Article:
Leave the bottle undisturbed for about two weeks. It will go cloudy as it ferments and then will go clear again. When it’s as clear as normal apple juice, the yeast has consumed all the sugar and it is ready.

Next you need to carbonate it. I use glass bottles because I have a bottle-capper, but you can use old plastic soft drink bottles. Sanitise the bottles using sanitiser or boiling water.

Add 1 tsp white sugar per 750mL (0.75 quarts) of cider and cap the bottle tightly. Leave at room temperature for 3-4 days to carbonate, then it is ready to drink.

Chill in the fridge and enjoy 🙂

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  1. That’s interesting. I don’t drink, but I had no idea that cider was so easy to make. Have you ever tried making wine? I have always thought that would be a fun hobby.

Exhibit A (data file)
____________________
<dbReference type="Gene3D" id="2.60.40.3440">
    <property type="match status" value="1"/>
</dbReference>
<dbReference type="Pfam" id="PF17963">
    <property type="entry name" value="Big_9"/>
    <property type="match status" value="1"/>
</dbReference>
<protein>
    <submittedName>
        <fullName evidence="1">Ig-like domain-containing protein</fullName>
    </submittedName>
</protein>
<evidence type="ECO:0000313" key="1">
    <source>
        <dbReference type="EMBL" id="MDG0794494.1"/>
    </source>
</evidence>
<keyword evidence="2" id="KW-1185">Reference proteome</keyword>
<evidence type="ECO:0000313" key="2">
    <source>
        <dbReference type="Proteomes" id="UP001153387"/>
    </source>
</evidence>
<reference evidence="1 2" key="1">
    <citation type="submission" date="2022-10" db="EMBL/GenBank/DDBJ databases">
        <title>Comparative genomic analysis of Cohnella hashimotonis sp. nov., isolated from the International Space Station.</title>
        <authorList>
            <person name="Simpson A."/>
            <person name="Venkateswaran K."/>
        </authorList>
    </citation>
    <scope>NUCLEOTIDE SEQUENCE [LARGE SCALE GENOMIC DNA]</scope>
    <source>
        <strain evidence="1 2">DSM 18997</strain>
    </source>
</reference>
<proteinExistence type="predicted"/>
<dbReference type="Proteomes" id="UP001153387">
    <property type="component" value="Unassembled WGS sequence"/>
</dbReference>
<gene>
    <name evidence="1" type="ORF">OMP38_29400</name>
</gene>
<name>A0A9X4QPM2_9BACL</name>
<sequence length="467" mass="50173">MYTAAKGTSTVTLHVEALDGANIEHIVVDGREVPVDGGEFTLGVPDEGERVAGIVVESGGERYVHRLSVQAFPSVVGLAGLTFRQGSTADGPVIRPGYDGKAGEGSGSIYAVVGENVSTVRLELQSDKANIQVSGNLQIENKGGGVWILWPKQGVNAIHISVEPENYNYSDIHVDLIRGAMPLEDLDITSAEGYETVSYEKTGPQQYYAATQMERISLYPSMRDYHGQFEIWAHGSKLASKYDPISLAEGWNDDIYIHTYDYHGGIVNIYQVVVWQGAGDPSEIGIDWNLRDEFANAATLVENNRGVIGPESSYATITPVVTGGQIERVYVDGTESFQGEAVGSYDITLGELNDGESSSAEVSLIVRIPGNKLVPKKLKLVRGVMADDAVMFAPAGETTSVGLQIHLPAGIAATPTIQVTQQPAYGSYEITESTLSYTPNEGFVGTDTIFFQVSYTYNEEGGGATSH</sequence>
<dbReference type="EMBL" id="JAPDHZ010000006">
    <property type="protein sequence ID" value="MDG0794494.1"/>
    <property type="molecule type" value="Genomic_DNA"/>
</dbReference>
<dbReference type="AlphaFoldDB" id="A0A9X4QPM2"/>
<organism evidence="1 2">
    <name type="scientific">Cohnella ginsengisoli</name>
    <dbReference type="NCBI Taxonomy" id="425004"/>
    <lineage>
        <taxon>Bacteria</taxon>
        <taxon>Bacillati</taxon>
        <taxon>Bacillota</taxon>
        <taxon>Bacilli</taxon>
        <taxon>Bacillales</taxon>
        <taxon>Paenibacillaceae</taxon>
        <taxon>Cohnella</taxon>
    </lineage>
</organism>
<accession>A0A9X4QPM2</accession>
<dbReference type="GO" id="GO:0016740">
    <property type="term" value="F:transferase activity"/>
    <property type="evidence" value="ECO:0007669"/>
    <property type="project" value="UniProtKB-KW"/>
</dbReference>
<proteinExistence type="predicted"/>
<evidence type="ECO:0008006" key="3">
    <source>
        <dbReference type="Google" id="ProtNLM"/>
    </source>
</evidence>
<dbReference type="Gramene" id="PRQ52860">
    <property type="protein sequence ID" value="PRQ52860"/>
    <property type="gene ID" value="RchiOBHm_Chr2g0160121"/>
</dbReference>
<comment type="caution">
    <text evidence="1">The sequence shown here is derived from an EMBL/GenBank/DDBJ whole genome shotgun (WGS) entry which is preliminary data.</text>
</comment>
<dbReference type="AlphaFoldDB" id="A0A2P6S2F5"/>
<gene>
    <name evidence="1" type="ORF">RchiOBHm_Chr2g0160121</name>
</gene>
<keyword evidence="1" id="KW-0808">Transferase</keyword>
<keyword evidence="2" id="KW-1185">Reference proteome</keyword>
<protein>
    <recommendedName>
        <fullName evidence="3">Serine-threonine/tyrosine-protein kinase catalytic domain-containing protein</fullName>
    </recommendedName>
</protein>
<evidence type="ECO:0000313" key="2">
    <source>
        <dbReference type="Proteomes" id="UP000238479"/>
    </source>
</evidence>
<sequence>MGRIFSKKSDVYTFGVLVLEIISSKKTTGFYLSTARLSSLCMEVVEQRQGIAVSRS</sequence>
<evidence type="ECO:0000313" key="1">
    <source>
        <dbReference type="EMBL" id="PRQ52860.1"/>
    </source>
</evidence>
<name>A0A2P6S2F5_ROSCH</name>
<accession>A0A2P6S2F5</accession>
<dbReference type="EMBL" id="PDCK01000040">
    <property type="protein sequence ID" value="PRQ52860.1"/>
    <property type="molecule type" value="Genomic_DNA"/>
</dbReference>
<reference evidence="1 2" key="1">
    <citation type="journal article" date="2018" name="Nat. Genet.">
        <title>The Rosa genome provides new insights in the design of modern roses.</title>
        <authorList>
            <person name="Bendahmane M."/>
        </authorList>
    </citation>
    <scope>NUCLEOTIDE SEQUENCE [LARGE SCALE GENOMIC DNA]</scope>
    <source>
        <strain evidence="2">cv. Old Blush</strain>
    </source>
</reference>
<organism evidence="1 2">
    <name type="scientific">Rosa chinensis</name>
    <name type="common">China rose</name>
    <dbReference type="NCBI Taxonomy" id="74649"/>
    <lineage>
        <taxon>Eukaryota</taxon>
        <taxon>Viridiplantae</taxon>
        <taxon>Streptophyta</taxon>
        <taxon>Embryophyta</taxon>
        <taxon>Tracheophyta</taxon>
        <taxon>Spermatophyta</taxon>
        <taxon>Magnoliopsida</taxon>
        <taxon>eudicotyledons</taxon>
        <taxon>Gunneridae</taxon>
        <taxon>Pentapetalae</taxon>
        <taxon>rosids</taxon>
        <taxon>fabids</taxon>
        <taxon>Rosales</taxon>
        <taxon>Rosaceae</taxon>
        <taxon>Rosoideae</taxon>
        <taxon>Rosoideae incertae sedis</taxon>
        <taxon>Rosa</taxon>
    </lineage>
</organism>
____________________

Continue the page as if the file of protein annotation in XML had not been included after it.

2. EcoCatLady says:

    Wow! I’m impressed! Fermenting things at home totally pushes my fear of food poisoning buttons, so I’ve never tried it – well, that plus fermented foods give me migraine headaches, so I can only have them in very limited quantities. Are you ever afraid of poisoning yourself?

    • I’ve been afraid of poisoning myself with some other things I’ve made but never making beer or cider. I think it’s probably because when I was younger, all of my friends were into making beer, it was just something we did because we were poor students. Very few of the brews went bad, and when they did it was obvious by the look/smell, so we never got poisoned.

      You do have to make sure you sanitise everything well, which is easy in this recipe, because the juice has already been ultra heat treated and is already sterile, you just have to make sure you don’t introduce anything nasty when you add the yeast. If a batch goes bad, then I would just throw it out and lose the $3 I put into ingredients.

      • EcoCatLady says: